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Cervical cancer patient applauds the less aggressive treatment



Billings, Montana – January is Cervical Cancer Awareness Month. Cervical cancer is the deadliest illness for women, but because to more tests and innovative therapies, death rates have been slowly declining since the 1970s.

A cervical cancer survivor claims that a novel treatment has both saved and prolonged her life.

Alese Beckman visited the doctor in June 2020, during the peak of COVID-19, complaining of a swollen and aching leg.

But the mother of three, 34, was about to learn that she had stage four cervical cancer.

Beckman’s cancer began in her collarbone and spread to her pelvis, legs, and the area behind her heart.

Just one day after Alese was diagnosed, her doctor, Dr. Liz Connor, recommended a severe kind of chemotherapy due to the extent of the cancer’s spread.

Beckman’s cancer returned after 18 weeks of seemingly effective chemotherapy, which the patient and doctor believed to be progress.

At that moment, Dr. Connor decided to include a relatively recent therapy in her regimen.

Alese says “Once I started immunotherapy, I got my life back, I could work at the salon, I felt pretty much normal, I was tired in the beginning, but now, I can come get my infusion, then go back to the salon and do hair, I can go to my kids’ games.”

She goes on to say “I don’t miss a beat now. It’s much different than chemo.”

Dr. Connor claims that immunotherapy is administered on a planned basis and that it is currently frequently started in conjunction with chemotherapy.

It aids in the identification of malignant cells, which can typically evade the body’s defenses, by interacting with the patient’s immune system.

Gynecological Oncologist for St. Vincent’s West End Clinic, Dr. Liz Connor says that immunotherapy is “a good representation that we are continuing to learn more about cancer, how to prevent it, how to treat it more effectively and how to focus on quality of life too and make sure that patients living with cancer have an excellent quality of life.”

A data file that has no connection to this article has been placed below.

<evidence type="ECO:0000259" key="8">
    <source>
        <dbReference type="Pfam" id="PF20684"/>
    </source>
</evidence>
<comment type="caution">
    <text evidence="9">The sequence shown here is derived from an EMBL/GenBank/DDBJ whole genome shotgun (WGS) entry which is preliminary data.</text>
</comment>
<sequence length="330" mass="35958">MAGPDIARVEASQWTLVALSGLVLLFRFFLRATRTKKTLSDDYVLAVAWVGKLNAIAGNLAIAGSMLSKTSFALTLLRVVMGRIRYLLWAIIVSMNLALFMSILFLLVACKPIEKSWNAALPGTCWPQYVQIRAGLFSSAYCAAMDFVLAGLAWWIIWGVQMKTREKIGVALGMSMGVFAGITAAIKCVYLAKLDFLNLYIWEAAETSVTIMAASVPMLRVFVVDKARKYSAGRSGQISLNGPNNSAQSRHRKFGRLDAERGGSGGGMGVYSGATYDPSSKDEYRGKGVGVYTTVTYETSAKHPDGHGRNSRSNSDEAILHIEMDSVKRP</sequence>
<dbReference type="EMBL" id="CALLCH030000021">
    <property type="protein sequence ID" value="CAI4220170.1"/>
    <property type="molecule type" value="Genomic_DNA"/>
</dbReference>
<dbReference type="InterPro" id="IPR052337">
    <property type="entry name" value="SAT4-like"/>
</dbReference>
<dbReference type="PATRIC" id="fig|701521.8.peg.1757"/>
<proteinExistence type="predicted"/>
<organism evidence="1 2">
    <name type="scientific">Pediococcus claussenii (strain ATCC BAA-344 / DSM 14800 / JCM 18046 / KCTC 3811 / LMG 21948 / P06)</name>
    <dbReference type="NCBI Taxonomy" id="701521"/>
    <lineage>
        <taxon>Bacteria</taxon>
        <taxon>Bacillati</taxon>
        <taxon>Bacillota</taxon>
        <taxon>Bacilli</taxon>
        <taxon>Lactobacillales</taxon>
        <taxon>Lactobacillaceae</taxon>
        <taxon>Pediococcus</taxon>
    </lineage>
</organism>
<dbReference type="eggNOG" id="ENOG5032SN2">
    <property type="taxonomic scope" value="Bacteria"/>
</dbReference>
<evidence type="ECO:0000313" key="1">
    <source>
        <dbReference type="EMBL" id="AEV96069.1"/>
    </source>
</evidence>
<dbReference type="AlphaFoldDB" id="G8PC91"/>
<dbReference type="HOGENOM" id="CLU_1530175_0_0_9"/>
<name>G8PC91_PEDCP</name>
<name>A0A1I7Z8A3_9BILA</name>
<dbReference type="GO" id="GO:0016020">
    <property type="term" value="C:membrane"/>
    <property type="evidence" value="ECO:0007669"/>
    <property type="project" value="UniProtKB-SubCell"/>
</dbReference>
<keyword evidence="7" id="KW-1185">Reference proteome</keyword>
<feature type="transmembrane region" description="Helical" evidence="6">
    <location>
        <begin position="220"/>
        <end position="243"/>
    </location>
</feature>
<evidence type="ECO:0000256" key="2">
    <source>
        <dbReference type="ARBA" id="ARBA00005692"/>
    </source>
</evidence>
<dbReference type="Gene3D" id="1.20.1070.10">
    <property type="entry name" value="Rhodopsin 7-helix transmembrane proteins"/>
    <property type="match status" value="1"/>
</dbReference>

She continues “that’s always the goals of oncologists and immunotherapy checks all the boxes.”

And Bella, Alese’s oldest daughter, was there to support her mother during the infusions.

She claims that this event motivated her to dedicate her life to supporting those who are facing a cancer diagnosis.

Bella says that “last year we made these things called passion papers, it was just talking about what our passions were and I wrote mine about oncology and my mom’s story. Just wanting to help other people like her, and helping overall people who have cancer and helping them move through it. Whether it’s being a doctor, giving a treatment plan and helping the patient or helping the family, basically a therapist, with my experience I can feel what they are going through and help them through their feelings about it.” Alese has been cancer free now since 2021 and says she’s grateful for her immunotherapy infusions, that she still receives to this day, which help prevent another recurrence.

Enabling her to carry on leading a whole life and to see every significant life event of her children.

Alese and Dr. Connor both emphasize the significance of early cancer screening and keeping your doctor informed of any changes you observe in your body.




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